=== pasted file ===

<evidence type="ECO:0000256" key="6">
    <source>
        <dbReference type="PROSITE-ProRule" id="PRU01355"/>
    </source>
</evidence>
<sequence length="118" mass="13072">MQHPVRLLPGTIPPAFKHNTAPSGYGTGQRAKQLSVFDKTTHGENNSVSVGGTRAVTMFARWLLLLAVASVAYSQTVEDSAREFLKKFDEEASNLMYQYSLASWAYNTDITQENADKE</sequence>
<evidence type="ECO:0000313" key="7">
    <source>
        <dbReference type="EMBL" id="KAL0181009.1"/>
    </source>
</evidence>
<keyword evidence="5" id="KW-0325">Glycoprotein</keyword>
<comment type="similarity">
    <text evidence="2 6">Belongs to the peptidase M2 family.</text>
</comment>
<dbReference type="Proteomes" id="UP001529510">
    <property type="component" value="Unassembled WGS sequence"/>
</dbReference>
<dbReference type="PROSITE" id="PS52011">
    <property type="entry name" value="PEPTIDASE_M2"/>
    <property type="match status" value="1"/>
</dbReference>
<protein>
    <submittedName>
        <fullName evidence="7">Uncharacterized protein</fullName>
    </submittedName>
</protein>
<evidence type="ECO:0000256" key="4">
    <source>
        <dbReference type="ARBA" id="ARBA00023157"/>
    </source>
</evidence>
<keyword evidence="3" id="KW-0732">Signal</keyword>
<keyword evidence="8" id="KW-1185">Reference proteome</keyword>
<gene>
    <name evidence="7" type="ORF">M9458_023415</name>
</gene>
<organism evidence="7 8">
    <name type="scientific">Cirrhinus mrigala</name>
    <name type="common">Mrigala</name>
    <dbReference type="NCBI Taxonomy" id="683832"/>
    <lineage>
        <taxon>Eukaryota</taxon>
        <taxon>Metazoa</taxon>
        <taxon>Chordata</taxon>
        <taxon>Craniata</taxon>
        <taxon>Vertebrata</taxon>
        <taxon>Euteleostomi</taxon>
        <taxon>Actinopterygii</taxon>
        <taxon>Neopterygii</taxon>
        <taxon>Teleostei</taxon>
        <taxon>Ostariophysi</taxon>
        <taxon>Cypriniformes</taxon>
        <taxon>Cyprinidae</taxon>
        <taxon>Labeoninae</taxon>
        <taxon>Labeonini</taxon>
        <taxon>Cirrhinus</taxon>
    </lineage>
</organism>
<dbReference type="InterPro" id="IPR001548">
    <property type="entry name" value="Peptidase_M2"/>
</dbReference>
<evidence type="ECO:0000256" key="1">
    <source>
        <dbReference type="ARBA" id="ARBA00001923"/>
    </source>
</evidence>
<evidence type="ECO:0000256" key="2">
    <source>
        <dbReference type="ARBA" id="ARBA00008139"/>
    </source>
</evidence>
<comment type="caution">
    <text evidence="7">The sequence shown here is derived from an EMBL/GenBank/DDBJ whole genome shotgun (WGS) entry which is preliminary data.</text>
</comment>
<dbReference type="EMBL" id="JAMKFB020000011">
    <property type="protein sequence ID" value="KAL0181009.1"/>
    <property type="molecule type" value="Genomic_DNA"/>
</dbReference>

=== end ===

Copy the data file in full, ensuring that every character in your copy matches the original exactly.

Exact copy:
<evidence type="ECO:0000256" key="6">
    <source>
        <dbReference type="PROSITE-ProRule" id="PRU01355"/>
    </source>
</evidence>
<sequence length="118" mass="13072">MQHPVRLLPGTIPPAFKHNTAPSGYGTGQRAKQLSVFDKTTHGENNSVSVGGTRAVTMFARWLLLLAVASVAYSQTVEDSAREFLKKFDEEASNLMYQYSLASWAYNTDITQENADKE</sequence>
<evidence type="ECO:0000313" key="7">
    <source>
        <dbReference type="EMBL" id="KAL0181009.1"/>
    </source>
</evidence>
<keyword evidence="5" id="KW-0325">Glycoprotein</keyword>
<comment type="similarity">
    <text evidence="2 6">Belongs to the peptidase M2 family.</text>
</comment>
<dbReference type="Proteomes" id="UP001529510">
    <property type="component" value="Unassembled WGS sequence"/>
</dbReference>
<dbReference type="PROSITE" id="PS52011">
    <property type="entry name" value="PEPTIDASE_M2"/>
    <property type="match status" value="1"/>
</dbReference>
<protein>
    <submittedName>
        <fullName evidence="7">Uncharacterized protein</fullName>
    </submittedName>
</protein>
<evidence type="ECO:0000256" key="4">
    <source>
        <dbReference type="ARBA" id="ARBA00023157"/>
    </source>
</evidence>
<keyword evidence="3" id="KW-0732">Signal</keyword>
<keyword evidence="8" id="KW-1185">Reference proteome</keyword>
<gene>
    <name evidence="7" type="ORF">M9458_023415</name>
</gene>
<organism evidence="7 8">
    <name type="scientific">Cirrhinus mrigala</name>
    <name type="common">Mrigala</name>
    <dbReference type="NCBI Taxonomy" id="683832"/>
    <lineage>
        <taxon>Eukaryota</taxon>
        <taxon>Metazoa</taxon>
        <taxon>Chordata</taxon>
        <taxon>Craniata</taxon>
        <taxon>Vertebrata</taxon>
        <taxon>Euteleostomi</taxon>
        <taxon>Actinopterygii</taxon>
        <taxon>Neopterygii</taxon>
        <taxon>Teleostei</taxon>
        <taxon>Ostariophysi</taxon>
        <taxon>Cypriniformes</taxon>
        <taxon>Cyprinidae</taxon>
        <taxon>Labeoninae</taxon>
        <taxon>Labeonini</taxon>
        <taxon>Cirrhinus</taxon>
    </lineage>
</organism>
<dbReference type="InterPro" id="IPR001548">
    <property type="entry name" value="Peptidase_M2"/>
</dbReference>
<evidence type="ECO:0000256" key="1">
    <source>
        <dbReference type="ARBA" id="ARBA00001923"/>
    </source>
</evidence>
<evidence type="ECO:0000256" key="2">
    <source>
        <dbReference type="ARBA" id="ARBA00008139"/>
    </source>
</evidence>
<comment type="caution">
    <text evidence="7">The sequence shown here is derived from an EMBL/GenBank/DDBJ whole genome shotgun (WGS) entry which is preliminary data.</text>
</comment>
<dbReference type="EMBL" id="JAMKFB020000011">
    <property type="protein sequence ID" value="KAL0181009.1"/>
    <property type="molecule type" value="Genomic_DNA"/>
</dbReference>